Yes, you will likely still have to hire an attorney because the process generally requires one. However, the time an attorney needs to spend will be much less compared to a regular bankruptcy. You won’t need a credit “committee” as required before. Instead, you’ll assign a trustee, and unlike in other Chapter 11 cases, the United States Trustee Program appoints a trustee in each Subchapter V case. The trustee’s responsibility is to work with your business and your creditors and come up with a mutually agreed plan of reorganization.

You’ll have 90 days to come up with this plan with a requirement that all debts must be paid back within three to five years. If you and your creditors can’t reach an agreement, then the law has a pre-established payback formula that will figure in your disposal income. All the other documentation normally required has been significantly reduced. You continue to operate your business as always. Your personal assets, such as your house, won’t be in jeopardy.

Since its inception, the Justice Department has found that Subchapter V cases have approximately doubled the percentage of confirmed reorganization plans and cut in half the percentage of plans that were dismissed. The Act also contributed to a shorter time to confirmation compared to other non-subchapter V cases.

Related: 6 Steps Resilient Entrepreneurs Take to Rebound From Bankruptcy

There are some downsides to consider. Your legal fees will be much lower than a typical filing but still not insubstantial — my clients who have gone through the process report that they still spent about $15,000 on average. Your credit score will likely be negatively impacted by your bankruptcy filing. Your friends, neighbors and business colleagues will likely hear of your situation, which could make for some awkward moments at your kid’s soccer game. Some suppliers to whom you owe money will not be happy. It will be harder to get financing in the future. All of these factors should be discussed with a bankruptcy attorney before making any moves.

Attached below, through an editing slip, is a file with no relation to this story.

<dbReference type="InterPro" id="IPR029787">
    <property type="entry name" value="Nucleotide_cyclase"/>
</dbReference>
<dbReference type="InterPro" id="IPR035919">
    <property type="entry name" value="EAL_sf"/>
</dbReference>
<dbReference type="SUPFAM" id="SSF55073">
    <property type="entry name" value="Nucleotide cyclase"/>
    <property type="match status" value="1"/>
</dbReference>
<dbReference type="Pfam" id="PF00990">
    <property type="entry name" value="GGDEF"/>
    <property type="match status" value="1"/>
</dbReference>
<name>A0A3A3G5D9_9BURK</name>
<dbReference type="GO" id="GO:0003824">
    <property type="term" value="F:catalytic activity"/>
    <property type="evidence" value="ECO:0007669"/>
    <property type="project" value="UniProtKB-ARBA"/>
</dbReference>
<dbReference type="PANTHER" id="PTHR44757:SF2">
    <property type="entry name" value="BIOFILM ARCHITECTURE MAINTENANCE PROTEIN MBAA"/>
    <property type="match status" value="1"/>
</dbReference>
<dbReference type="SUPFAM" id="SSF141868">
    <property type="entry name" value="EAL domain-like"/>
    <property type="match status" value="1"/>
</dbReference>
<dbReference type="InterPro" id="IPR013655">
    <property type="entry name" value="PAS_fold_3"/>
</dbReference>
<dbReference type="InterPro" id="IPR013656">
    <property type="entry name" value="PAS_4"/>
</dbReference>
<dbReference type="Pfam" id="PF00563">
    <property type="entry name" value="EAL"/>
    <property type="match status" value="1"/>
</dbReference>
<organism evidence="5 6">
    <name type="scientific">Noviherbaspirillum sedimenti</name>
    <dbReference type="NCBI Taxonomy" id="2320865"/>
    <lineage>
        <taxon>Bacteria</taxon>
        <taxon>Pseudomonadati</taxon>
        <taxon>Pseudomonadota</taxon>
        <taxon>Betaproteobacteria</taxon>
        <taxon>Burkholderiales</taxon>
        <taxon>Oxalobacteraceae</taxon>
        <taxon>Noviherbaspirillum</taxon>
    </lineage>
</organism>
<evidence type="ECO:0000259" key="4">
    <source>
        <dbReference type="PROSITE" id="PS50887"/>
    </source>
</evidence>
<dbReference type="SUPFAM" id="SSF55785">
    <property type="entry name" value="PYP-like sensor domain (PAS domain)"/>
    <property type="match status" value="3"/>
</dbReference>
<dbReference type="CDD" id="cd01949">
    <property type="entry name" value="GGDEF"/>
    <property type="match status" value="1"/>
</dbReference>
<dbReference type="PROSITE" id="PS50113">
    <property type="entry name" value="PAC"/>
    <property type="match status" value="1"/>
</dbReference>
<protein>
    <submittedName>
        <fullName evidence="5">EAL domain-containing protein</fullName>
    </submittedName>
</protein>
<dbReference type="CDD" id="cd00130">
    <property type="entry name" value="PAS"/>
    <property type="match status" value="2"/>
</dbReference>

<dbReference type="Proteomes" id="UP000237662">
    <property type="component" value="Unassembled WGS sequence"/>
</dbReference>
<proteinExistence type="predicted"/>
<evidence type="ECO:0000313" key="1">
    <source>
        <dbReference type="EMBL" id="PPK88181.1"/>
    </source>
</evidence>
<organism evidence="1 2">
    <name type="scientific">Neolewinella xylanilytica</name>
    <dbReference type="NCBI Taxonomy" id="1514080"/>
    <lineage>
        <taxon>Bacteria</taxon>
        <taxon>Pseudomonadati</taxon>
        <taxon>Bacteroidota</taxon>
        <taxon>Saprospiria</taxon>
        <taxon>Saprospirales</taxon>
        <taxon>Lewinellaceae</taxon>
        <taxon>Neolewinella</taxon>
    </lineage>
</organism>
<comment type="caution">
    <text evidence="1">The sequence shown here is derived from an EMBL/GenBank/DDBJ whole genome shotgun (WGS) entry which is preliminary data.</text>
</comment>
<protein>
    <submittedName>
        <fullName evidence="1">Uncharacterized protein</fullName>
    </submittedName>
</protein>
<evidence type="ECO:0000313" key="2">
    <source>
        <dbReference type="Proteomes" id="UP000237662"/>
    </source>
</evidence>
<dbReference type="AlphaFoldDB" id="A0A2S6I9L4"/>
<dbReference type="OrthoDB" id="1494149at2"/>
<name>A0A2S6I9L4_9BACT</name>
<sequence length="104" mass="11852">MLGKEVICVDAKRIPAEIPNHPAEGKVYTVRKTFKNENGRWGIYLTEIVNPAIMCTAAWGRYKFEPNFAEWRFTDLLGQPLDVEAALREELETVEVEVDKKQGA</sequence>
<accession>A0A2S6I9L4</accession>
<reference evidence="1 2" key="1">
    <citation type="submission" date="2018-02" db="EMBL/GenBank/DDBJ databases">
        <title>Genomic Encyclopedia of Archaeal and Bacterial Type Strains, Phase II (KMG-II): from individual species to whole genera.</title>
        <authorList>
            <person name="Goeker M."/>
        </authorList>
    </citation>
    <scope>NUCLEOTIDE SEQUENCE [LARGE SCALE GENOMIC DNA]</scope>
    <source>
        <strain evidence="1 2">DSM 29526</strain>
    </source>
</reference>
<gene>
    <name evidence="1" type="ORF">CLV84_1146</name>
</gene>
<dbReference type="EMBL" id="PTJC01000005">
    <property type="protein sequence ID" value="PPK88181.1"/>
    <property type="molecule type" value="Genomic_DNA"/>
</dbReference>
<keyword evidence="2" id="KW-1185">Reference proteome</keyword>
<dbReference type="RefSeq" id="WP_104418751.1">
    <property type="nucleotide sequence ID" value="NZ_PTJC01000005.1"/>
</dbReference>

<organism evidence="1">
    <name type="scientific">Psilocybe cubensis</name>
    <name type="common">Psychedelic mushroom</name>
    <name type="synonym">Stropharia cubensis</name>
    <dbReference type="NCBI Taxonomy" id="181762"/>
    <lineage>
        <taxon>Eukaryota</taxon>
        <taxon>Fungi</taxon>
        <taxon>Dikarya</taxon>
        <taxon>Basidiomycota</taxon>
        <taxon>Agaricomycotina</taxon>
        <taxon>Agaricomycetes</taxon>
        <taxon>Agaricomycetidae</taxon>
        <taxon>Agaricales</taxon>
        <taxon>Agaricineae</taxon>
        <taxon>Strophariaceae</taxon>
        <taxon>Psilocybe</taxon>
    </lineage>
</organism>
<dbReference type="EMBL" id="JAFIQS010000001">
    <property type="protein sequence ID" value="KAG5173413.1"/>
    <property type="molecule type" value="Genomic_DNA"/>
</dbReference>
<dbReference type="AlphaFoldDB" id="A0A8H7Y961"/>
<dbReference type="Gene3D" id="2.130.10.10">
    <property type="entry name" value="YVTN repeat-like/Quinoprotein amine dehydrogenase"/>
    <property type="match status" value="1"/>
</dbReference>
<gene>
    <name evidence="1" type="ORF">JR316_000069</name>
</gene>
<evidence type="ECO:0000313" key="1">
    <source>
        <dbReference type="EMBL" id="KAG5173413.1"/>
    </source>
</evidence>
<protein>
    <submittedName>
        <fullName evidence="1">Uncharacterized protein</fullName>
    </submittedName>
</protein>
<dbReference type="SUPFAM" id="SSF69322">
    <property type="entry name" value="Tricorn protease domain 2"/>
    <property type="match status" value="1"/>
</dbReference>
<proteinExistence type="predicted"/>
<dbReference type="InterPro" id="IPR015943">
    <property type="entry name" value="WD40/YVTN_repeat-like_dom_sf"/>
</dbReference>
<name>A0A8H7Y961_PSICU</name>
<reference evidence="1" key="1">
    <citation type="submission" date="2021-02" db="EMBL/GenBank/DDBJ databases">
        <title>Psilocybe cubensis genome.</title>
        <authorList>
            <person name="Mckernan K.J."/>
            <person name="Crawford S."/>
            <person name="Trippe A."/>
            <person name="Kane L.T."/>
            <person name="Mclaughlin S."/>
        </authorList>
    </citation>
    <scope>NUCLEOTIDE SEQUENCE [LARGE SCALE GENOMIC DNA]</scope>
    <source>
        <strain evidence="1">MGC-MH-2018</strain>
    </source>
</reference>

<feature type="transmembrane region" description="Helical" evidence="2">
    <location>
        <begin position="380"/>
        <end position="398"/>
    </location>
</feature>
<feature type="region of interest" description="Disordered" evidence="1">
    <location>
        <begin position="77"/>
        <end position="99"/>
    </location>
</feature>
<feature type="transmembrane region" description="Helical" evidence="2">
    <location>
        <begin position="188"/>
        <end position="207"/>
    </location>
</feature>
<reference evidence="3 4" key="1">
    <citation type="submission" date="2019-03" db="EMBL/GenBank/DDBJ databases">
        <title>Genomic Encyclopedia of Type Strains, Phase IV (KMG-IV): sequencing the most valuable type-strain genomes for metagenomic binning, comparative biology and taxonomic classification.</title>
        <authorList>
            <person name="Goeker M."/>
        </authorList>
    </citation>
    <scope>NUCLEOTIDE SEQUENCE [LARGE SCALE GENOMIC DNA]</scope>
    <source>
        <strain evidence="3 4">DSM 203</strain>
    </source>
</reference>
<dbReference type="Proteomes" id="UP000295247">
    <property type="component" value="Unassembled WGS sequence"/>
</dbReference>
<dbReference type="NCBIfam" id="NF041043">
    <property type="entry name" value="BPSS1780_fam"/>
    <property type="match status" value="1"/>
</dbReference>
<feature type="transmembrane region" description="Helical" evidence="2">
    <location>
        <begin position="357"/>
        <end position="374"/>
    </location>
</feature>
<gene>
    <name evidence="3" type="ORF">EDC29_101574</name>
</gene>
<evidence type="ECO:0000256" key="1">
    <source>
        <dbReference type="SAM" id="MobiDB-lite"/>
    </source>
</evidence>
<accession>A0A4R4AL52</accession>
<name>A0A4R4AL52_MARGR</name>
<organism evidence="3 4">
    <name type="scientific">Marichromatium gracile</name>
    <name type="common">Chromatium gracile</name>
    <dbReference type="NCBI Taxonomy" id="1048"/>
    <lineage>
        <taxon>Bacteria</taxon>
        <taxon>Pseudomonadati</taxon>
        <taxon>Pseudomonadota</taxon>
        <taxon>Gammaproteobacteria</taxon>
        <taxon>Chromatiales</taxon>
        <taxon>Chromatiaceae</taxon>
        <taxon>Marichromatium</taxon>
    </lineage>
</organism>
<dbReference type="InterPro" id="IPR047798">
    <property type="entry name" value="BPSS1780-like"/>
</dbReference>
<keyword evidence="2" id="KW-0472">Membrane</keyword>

The good news is that the new legislation seems to be helping small businesses.

“Overall, subchapter V appears to be working as intended,” the U.S. Courts reported. “Although more data is needed to fully understand the impact of invoking the subchapter on both the short- and longer-term prospects of financially distressed small businesses, the initial results are promising. Small businesses appear now to have a restructuring tool that is both affordable and effective for addressing their financial needs.”

To be clear, declaring bankruptcy is a last resort. Before taking that step, you should evaluate all other forms of financing, from private lenders (be careful of high-interest rates) to friends and family. You should assess your business’s long-term prospects. You should look in the mirror, consider your mistakes, and be honest with yourself about whether you’ve got the capabilities to steer your company into future profitability. Maybe a better path is to sell your business and move on. Maybe not.

But declaring bankruptcy isn’t admitting defeat. It’s a business strategy. It’s a chance to right wrongs, take a breath, and reorient your direction. Countless larger companies — from Apple to General Motors — have emerged from bankruptcy to become stronger than ever. You can, too.